Trying to keep warm around a yak dung fire

A great photo from Julian, The first rays of sunlight on Dulagiri, with the full moon in the centre.
 I never got up early enough to take photos like these!!

Andrea and Julian coming up the last hill

Me and Andrea at Tilicho Lake

After a quick cup of tea and look around an ice cold wind came up the valley. None of us had ever experienced such incredible cold and even with all off our gear on we couldn't hang around and so we plowed back onto the snowy trail to descend as fast as possible to a more sheltered spot, which luckily didn't take too long. After that it was a nice easy descent down to the base camp... at least for those of us with crampons! Since we were down around midday, we had the day to relax and recover before heading off the next morning for the long hike back, retracing our steps through the landslide area and cutting across another valley to re-join the Annapurna circuit at Yak Kharka. At this stage , being well accustomed to the altitude and conditions, we had no problem pushing through the usual base camp (Thorung Phedi, ~4300m) up to the High Camp (4900m),which was much more comfortable than the over priced accomodation at Thorung Phedi and had the added bonus of cutting a few hundred metres of the final ascent to the pass. Setting off early, we reached the pass by 9am, where we enjoyed more tea from the compulsory tea house, chilled out for half an hour enjoying the views, before making the rather gruelling 1200m descent to Muktinah. It's a long day!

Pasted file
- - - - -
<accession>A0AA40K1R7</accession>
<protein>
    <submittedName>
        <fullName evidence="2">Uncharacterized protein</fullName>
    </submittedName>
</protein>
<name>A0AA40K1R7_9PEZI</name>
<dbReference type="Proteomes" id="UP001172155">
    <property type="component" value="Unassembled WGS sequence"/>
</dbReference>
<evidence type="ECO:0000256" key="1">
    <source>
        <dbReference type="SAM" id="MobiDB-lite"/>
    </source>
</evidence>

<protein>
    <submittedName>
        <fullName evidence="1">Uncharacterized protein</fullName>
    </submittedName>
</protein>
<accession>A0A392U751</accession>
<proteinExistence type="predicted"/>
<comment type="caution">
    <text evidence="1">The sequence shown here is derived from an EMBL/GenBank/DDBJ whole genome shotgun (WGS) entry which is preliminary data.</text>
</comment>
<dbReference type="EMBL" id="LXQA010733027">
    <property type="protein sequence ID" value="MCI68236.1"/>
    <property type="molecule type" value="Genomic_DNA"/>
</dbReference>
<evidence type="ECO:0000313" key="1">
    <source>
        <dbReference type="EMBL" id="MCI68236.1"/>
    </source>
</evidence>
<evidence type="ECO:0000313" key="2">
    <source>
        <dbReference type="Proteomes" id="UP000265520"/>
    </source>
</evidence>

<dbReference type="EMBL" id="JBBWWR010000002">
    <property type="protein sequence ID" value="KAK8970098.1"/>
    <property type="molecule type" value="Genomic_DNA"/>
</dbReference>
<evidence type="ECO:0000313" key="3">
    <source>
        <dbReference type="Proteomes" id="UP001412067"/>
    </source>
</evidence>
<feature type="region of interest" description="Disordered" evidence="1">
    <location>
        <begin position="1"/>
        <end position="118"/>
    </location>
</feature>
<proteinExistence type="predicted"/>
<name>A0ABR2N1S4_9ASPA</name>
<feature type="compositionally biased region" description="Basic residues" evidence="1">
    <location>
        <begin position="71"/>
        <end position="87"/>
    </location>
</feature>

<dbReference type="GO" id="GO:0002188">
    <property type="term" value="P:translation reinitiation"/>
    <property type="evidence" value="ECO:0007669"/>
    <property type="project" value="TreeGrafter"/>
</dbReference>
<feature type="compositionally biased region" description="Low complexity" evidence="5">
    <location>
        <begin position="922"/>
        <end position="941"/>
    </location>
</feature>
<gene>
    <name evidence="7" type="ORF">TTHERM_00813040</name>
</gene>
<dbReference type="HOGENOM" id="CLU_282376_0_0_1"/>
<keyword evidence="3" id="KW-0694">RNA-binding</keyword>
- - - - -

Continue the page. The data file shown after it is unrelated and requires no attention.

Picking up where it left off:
At the pass

A very chilled out Julian enjoying the view

With the hard work done, we could enjoy a beer! :)
At this stage we'd walked for 12 days straight and were overdue a full rest day and Muktinah provided the perfect place. We spent the day reading and drinking tea, which when Suzi and Cat showed up that evening, we it gave the tea a kick with plenty of the local apple brandy. After our rest day we continued the long descent, dropping more than 1000m in the day through a wide canyon where the warming wind howled up in the afternoon, making it a very long, monotonous and dusty day.
It's easy to spot the holy places in Nepal! This is at Muktinah.